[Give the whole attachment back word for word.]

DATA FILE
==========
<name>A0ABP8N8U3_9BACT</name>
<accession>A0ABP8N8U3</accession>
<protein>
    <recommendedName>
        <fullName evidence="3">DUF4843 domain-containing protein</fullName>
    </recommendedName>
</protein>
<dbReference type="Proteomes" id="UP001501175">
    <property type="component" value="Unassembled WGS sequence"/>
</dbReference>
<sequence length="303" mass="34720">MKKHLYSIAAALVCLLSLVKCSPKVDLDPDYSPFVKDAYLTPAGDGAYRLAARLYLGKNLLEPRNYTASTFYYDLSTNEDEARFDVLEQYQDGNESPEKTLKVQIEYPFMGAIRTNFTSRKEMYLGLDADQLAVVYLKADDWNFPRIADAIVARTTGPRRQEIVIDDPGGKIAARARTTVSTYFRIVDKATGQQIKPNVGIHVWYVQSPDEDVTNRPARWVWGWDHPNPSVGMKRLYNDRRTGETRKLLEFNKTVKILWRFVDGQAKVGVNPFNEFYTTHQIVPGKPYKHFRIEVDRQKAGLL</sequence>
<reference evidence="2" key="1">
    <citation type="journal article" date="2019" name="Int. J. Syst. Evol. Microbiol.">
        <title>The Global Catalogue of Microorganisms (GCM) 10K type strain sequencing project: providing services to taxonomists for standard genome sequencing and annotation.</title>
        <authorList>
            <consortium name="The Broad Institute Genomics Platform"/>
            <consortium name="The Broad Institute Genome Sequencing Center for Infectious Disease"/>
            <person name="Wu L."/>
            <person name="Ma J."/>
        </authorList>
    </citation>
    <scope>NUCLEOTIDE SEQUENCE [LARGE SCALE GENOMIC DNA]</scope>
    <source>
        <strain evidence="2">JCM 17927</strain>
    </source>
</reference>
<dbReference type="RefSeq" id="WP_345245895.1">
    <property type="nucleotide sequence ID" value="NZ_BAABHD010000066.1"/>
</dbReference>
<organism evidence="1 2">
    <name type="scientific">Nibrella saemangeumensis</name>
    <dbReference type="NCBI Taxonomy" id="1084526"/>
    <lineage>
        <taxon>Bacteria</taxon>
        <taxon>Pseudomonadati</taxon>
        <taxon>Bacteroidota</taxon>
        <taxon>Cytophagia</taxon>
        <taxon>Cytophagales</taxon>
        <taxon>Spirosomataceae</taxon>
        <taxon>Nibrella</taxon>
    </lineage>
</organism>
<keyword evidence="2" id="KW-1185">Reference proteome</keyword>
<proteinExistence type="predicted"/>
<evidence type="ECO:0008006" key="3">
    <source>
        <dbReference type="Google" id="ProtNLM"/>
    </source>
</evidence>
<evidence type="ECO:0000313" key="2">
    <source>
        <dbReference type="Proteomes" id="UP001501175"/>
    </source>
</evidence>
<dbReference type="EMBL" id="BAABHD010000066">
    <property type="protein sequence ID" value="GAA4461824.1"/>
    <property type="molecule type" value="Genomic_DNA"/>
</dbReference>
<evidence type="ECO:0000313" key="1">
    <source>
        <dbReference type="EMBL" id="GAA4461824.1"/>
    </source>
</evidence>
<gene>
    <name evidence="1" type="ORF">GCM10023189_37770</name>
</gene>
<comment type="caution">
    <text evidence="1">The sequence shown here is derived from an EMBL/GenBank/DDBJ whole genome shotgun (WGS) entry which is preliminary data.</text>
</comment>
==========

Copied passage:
<name>A0ABP8N8U3_9BACT</name>
<accession>A0ABP8N8U3</accession>
<protein>
    <recommendedName>
        <fullName evidence="3">DUF4843 domain-containing protein</fullName>
    </recommendedName>
</protein>
<dbReference type="Proteomes" id="UP001501175">
    <property type="component" value="Unassembled WGS sequence"/>
</dbReference>
<sequence length="303" mass="34720">MKKHLYSIAAALVCLLSLVKCSPKVDLDPDYSPFVKDAYLTPAGDGAYRLAARLYLGKNLLEPRNYTASTFYYDLSTNEDEARFDVLEQYQDGNESPEKTLKVQIEYPFMGAIRTNFTSRKEMYLGLDADQLAVVYLKADDWNFPRIADAIVARTTGPRRQEIVIDDPGGKIAARARTTVSTYFRIVDKATGQQIKPNVGIHVWYVQSPDEDVTNRPARWVWGWDHPNPSVGMKRLYNDRRTGETRKLLEFNKTVKILWRFVDGQAKVGVNPFNEFYTTHQIVPGKPYKHFRIEVDRQKAGLL</sequence>
<reference evidence="2" key="1">
    <citation type="journal article" date="2019" name="Int. J. Syst. Evol. Microbiol.">
        <title>The Global Catalogue of Microorganisms (GCM) 10K type strain sequencing project: providing services to taxonomists for standard genome sequencing and annotation.</title>
        <authorList>
            <consortium name="The Broad Institute Genomics Platform"/>
            <consortium name="The Broad Institute Genome Sequencing Center for Infectious Disease"/>
            <person name="Wu L."/>
            <person name="Ma J."/>
        </authorList>
    </citation>
    <scope>NUCLEOTIDE SEQUENCE [LARGE SCALE GENOMIC DNA]</scope>
    <source>
        <strain evidence="2">JCM 17927</strain>
    </source>
</reference>
<dbReference type="RefSeq" id="WP_345245895.1">
    <property type="nucleotide sequence ID" value="NZ_BAABHD010000066.1"/>
</dbReference>
<organism evidence="1 2">
    <name type="scientific">Nibrella saemangeumensis</name>
    <dbReference type="NCBI Taxonomy" id="1084526"/>
    <lineage>
        <taxon>Bacteria</taxon>
        <taxon>Pseudomonadati</taxon>
        <taxon>Bacteroidota</taxon>
        <taxon>Cytophagia</taxon>
        <taxon>Cytophagales</taxon>
        <taxon>Spirosomataceae</taxon>
        <taxon>Nibrella</taxon>
    </lineage>
</organism>
<keyword evidence="2" id="KW-1185">Reference proteome</keyword>
<proteinExistence type="predicted"/>
<evidence type="ECO:0008006" key="3">
    <source>
        <dbReference type="Google" id="ProtNLM"/>
    </source>
</evidence>
<evidence type="ECO:0000313" key="2">
    <source>
        <dbReference type="Proteomes" id="UP001501175"/>
    </source>
</evidence>
<dbReference type="EMBL" id="BAABHD010000066">
    <property type="protein sequence ID" value="GAA4461824.1"/>
    <property type="molecule type" value="Genomic_DNA"/>
</dbReference>
<evidence type="ECO:0000313" key="1">
    <source>
        <dbReference type="EMBL" id="GAA4461824.1"/>
    </source>
</evidence>
<gene>
    <name evidence="1" type="ORF">GCM10023189_37770</name>
</gene>
<comment type="caution">
    <text evidence="1">The sequence shown here is derived from an EMBL/GenBank/DDBJ whole genome shotgun (WGS) entry which is preliminary data.</text>
</comment>